In 1943, during World War II, HM Fort Roughs was constructed by the United Kingdom as one of the Maunsell Forts, primarily for defence against German mine-laying aircraft that might be targeting the estuaries that were part of vital shipping lanes. It comprised a floating pontoon base with a superstructure of two hollow towers joined by a deck upon which other structures could be added. The fort was towed to a position above the Rough Sands sandbar, where its base was intentionally flooded to allow it to sink to its final resting place on the sandbar. The location chosen was in international waters, approximately six miles from the coast of Suffolk, outside the then three-mile territorial water claim of the United Kingdom. The facility (called Roughs Tower or HM Fort Roughs) was occupied by 150–300 Royal Navy personnel throughout World War II; not until well after the war, in 1956, were the last full-time personnel taken off HM Fort Roughs. On 2 September 1967, the fort was occupied by Major Paddy Roy Bates, a British subject and pirate radio broadcaster, who ejected a competing group of pirate broadcasters. Bates intended to broadcast his pirate radio station Radio Essex from the platform. In 1978, while Bates was away, Alexander Achenbach, who describes himself as the Prime Minister of Sealand, and several German and Dutch citizens staged a forcible takeover of Roughs Tower, holding Bates' son Michael captive, before releasing him several days later in the Netherlands. Bates thereupon enlisted armed assistance and, in a helicopter assault, retook the fort. He then held the invaders captive, claiming them as prisoners of war. Most participants in the invasion were repatriated at the cessation of the conflict, but Achenbach, a German lawyer who held a Sealand passport, was charged with treason against Sealand and was held unless he paid DM 75,000 (more than US$ 35,000). The governments of the Netherlands and Germany petitioned the British government for his release, but the United Kingdom disavowed his imprisonment, citing the 1968 court decision. The Principality of Sealand is a micronation located on HM Fort Roughs, a former World War II Maunsell Sea Fort in the North Sea 10 km (six miles) off the coast of Suffolk, England. Since 1967, the facility has been occupied by former Major HRH Prince Roy of Sealand; his associates and family claim that it is an independent sovereign state. External commentators generally classify Sealand as a micronation. While it has been described as the world's smallest nation, Sealand is not currently officially recognised as a sovereign state by any sovereign state, although Roy Bates claims it is de facto recognised by Germany as they have sent a diplomat to the nation, and by the United Kingdom after an English court ruled it did not have jurisdiction over Sealand, although neither action constitutes de jure recognition as far as the respective countries are concerned. [READ THE REST OF THIS ARTICLE]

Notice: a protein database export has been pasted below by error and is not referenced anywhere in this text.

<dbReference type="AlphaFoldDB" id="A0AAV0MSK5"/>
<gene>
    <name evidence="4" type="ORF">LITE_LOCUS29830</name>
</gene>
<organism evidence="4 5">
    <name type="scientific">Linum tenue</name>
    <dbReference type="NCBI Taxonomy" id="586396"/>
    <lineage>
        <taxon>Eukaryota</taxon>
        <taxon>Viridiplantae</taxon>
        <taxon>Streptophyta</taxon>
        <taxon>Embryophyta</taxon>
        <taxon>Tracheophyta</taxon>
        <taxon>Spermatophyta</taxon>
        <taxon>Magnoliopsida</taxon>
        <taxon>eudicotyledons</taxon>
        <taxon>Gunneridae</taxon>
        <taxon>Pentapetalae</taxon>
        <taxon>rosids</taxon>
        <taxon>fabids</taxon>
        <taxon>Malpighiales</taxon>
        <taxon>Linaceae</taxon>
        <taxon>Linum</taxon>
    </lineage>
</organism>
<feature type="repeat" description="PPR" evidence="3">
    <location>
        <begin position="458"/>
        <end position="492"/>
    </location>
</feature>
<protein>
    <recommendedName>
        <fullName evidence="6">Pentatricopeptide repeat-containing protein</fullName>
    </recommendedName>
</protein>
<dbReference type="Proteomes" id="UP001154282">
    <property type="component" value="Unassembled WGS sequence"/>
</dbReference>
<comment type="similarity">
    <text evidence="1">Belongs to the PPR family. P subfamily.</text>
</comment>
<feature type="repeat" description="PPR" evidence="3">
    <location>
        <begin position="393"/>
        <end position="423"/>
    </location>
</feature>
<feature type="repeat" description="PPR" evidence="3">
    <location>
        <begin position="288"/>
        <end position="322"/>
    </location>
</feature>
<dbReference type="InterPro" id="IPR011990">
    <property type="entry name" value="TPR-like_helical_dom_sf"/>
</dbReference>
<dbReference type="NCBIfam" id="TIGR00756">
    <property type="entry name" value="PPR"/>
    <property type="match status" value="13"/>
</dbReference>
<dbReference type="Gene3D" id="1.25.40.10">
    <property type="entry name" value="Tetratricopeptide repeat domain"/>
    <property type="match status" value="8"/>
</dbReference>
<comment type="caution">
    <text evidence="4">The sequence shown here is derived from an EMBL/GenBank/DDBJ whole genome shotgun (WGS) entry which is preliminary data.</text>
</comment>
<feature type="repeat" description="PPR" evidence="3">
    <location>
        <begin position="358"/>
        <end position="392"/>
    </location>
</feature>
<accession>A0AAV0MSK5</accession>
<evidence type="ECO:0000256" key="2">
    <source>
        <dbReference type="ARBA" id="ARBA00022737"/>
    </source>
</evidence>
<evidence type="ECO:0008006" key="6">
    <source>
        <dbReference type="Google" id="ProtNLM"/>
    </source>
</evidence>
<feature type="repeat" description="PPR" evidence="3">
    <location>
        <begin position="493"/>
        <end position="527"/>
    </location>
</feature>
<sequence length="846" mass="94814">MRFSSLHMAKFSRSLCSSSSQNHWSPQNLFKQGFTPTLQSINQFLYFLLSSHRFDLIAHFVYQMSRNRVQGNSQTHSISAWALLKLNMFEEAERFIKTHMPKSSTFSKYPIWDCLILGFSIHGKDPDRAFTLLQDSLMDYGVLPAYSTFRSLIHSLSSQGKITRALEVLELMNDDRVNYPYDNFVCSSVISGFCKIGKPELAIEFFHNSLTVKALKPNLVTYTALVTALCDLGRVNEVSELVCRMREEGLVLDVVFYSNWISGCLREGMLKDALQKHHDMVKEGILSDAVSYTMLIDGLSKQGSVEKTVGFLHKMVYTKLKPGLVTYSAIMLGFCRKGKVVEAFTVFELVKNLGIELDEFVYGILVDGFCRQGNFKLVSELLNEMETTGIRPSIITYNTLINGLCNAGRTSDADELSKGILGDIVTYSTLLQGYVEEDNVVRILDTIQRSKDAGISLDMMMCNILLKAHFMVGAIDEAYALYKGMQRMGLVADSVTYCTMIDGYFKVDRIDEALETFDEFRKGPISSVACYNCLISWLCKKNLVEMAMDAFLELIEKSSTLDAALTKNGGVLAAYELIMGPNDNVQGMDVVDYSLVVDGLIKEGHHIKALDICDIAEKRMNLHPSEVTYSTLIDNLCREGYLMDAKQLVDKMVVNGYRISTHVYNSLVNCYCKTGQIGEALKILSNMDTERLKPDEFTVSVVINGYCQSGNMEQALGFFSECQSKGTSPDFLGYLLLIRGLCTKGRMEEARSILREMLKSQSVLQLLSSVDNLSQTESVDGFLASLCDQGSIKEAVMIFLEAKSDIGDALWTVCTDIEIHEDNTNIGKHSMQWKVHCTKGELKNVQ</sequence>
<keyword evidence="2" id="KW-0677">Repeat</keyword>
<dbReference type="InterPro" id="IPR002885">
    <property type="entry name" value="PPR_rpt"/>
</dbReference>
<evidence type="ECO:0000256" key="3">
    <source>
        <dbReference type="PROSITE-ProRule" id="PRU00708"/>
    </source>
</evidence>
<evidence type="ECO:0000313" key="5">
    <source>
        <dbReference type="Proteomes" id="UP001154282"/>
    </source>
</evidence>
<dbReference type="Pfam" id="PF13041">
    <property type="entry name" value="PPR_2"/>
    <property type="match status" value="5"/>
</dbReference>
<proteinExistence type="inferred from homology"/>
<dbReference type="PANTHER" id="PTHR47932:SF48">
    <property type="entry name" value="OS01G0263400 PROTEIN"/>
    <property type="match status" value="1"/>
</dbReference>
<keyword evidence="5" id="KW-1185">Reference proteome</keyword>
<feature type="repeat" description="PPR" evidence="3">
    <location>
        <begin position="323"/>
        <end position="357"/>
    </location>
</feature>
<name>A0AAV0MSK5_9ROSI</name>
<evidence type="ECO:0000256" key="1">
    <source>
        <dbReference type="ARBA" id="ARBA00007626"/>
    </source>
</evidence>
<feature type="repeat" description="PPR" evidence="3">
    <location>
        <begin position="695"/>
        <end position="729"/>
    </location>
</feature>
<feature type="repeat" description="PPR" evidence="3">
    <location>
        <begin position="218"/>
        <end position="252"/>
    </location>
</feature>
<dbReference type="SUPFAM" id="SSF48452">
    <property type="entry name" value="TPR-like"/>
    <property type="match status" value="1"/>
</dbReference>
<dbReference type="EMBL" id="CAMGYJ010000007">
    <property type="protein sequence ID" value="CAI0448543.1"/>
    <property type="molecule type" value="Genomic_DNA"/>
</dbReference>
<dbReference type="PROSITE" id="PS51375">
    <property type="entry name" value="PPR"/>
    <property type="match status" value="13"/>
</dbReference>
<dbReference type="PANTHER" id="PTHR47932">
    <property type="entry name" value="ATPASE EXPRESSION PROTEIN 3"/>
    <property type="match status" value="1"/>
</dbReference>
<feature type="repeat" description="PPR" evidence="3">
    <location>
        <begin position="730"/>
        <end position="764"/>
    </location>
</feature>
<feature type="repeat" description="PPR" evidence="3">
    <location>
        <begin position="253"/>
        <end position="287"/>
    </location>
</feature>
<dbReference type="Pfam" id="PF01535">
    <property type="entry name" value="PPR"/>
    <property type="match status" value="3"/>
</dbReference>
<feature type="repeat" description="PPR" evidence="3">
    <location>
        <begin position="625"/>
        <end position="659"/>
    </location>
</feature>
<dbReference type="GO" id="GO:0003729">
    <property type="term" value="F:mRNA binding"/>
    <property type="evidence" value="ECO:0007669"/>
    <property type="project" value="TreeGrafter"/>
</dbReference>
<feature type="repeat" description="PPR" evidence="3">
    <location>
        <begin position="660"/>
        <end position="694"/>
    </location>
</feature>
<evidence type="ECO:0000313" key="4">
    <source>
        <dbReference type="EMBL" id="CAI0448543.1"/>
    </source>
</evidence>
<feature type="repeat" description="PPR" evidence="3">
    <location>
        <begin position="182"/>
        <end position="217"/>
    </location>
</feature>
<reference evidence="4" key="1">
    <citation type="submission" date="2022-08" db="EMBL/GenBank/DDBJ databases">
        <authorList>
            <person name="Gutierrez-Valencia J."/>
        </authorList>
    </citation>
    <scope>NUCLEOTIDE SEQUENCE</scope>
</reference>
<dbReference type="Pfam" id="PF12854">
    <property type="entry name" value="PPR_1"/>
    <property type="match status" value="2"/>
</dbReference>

HMS Hood was a battlecruiser of the Royal Navy, and considered the pride of the Royal Navy in the interwar period and during the early period of World War II. She was one of four Admiral class battlecruisers ordered in mid-1916 under the Emergency War Programme. Although the design was drastically revised after the Battle of Jutland, it was realised that there were serious limitations even to the revised design; for this reason, and because of evidence that the German battlecruisers that they were designed to counter were unlikely to be completed, work on her sister ships was suspended in 1917. As a result, Hood was Britain's last completed battlecruiser. She was named after the 18th-century Admiral Samuel Hood. When the German battleship Bismarck sailed for the Atlantic in May 1941, Hood was sent out in pursuit commanded by flag captain Ralph Kerr, C.B.E. and flying the flag of Vice-Admiral Lancelot Holland, together with the newly-commissioned Prince of Wales, to intercept the German ships before they could break into the Atlantic and attack Allied convoys. Holland’s ships caught up with Bismarck and her consort, the heavy cruiser Prinz Eugen, in the Denmark Strait between Greenland and Iceland on 24 May. Due to the loss of contact the previous night Hood and Prince of Wales were now approaching from such an angle that only their two forward gun turrets could engage the enemy, as their own superstructure masked their aft-turrets. Bismarck and Prinz Eugen were able to bring all of their guns to bear when the engagement began. At about 06:00, as Hood was turning, she was struck by one or more shells from Bismarck's fifth salvo, fired from a range of 15 to 18 km (about 8 to 9.5 nautical miles). Almost immediately, a huge jet of flame burst out of Hood from the vicinity of the mainmast. This was followed by a devastating explosion that destroyed the after part of the ship. Hood's stern rose and sank rapidly, then her bow section reared up in the sea and sank. Its forward turret fired one last salvo, possibly from the doomed gun crew, just before the bow section sank. Hood, the pride of the Royal Navy, had sunk in 3 minutes. From Hood's first salvo to her disappearance beneath the waves, only eleven minutes had passed. Of the 1,418 crew, only three men (Ted Briggs (1923–2008), Robert Ernest Tilburn (1921–1995) and William John Dundas (1921–1965))survived; they were rescued about two and a half hours after the sinking by the destroyer HMS Electra. The dramatic loss of such a well-known symbol of British naval power had a great effect on many people; some later remembered the news as the most shocking of World War II. [READ THE REST OF THIS ARTICLE]